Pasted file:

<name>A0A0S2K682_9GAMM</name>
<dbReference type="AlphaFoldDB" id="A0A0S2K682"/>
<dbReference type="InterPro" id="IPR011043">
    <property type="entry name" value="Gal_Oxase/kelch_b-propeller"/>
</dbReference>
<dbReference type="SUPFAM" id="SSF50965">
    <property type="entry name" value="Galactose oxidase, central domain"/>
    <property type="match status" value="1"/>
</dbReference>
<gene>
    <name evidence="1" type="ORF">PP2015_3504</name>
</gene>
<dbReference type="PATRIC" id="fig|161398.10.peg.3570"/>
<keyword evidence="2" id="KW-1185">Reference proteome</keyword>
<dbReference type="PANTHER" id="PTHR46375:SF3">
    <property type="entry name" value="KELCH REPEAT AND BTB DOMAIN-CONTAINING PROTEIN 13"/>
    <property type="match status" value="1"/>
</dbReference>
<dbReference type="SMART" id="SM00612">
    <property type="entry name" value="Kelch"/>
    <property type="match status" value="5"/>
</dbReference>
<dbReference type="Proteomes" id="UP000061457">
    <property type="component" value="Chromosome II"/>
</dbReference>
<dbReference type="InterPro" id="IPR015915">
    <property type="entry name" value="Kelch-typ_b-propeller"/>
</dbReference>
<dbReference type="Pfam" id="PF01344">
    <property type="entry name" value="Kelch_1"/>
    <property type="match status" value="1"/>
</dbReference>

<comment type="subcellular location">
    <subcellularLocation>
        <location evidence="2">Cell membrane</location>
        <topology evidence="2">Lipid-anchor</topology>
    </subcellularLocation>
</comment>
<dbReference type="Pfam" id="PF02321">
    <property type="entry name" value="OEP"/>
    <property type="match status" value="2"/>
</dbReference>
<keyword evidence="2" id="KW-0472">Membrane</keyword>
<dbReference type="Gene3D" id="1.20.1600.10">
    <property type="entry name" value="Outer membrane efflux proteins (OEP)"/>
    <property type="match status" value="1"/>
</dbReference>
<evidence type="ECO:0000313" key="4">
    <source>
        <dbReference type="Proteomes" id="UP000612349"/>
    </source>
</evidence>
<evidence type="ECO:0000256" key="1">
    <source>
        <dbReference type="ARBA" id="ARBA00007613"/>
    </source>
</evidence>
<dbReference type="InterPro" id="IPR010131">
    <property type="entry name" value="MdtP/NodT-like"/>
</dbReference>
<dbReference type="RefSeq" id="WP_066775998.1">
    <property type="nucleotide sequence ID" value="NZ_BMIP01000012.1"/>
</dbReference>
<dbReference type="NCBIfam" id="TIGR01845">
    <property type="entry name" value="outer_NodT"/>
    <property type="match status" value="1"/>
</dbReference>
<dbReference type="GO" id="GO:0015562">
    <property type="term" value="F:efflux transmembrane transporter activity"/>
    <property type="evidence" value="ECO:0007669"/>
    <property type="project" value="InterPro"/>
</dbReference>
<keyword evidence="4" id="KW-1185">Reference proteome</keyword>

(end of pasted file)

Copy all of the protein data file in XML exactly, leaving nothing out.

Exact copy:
<name>A0A0S2K682_9GAMM</name>
<dbReference type="AlphaFoldDB" id="A0A0S2K682"/>
<dbReference type="InterPro" id="IPR011043">
    <property type="entry name" value="Gal_Oxase/kelch_b-propeller"/>
</dbReference>
<dbReference type="SUPFAM" id="SSF50965">
    <property type="entry name" value="Galactose oxidase, central domain"/>
    <property type="match status" value="1"/>
</dbReference>
<gene>
    <name evidence="1" type="ORF">PP2015_3504</name>
</gene>
<dbReference type="PATRIC" id="fig|161398.10.peg.3570"/>
<keyword evidence="2" id="KW-1185">Reference proteome</keyword>
<dbReference type="PANTHER" id="PTHR46375:SF3">
    <property type="entry name" value="KELCH REPEAT AND BTB DOMAIN-CONTAINING PROTEIN 13"/>
    <property type="match status" value="1"/>
</dbReference>
<dbReference type="SMART" id="SM00612">
    <property type="entry name" value="Kelch"/>
    <property type="match status" value="5"/>
</dbReference>
<dbReference type="Proteomes" id="UP000061457">
    <property type="component" value="Chromosome II"/>
</dbReference>
<dbReference type="InterPro" id="IPR015915">
    <property type="entry name" value="Kelch-typ_b-propeller"/>
</dbReference>
<dbReference type="Pfam" id="PF01344">
    <property type="entry name" value="Kelch_1"/>
    <property type="match status" value="1"/>
</dbReference>

<comment type="subcellular location">
    <subcellularLocation>
        <location evidence="2">Cell membrane</location>
        <topology evidence="2">Lipid-anchor</topology>
    </subcellularLocation>
</comment>
<dbReference type="Pfam" id="PF02321">
    <property type="entry name" value="OEP"/>
    <property type="match status" value="2"/>
</dbReference>
<keyword evidence="2" id="KW-0472">Membrane</keyword>
<dbReference type="Gene3D" id="1.20.1600.10">
    <property type="entry name" value="Outer membrane efflux proteins (OEP)"/>
    <property type="match status" value="1"/>
</dbReference>
<evidence type="ECO:0000313" key="4">
    <source>
        <dbReference type="Proteomes" id="UP000612349"/>
    </source>
</evidence>
<evidence type="ECO:0000256" key="1">
    <source>
        <dbReference type="ARBA" id="ARBA00007613"/>
    </source>
</evidence>
<dbReference type="InterPro" id="IPR010131">
    <property type="entry name" value="MdtP/NodT-like"/>
</dbReference>
<dbReference type="RefSeq" id="WP_066775998.1">
    <property type="nucleotide sequence ID" value="NZ_BMIP01000012.1"/>
</dbReference>
<dbReference type="NCBIfam" id="TIGR01845">
    <property type="entry name" value="outer_NodT"/>
    <property type="match status" value="1"/>
</dbReference>
<dbReference type="GO" id="GO:0015562">
    <property type="term" value="F:efflux transmembrane transporter activity"/>
    <property type="evidence" value="ECO:0007669"/>
    <property type="project" value="InterPro"/>
</dbReference>
<keyword evidence="4" id="KW-1185">Reference proteome</keyword>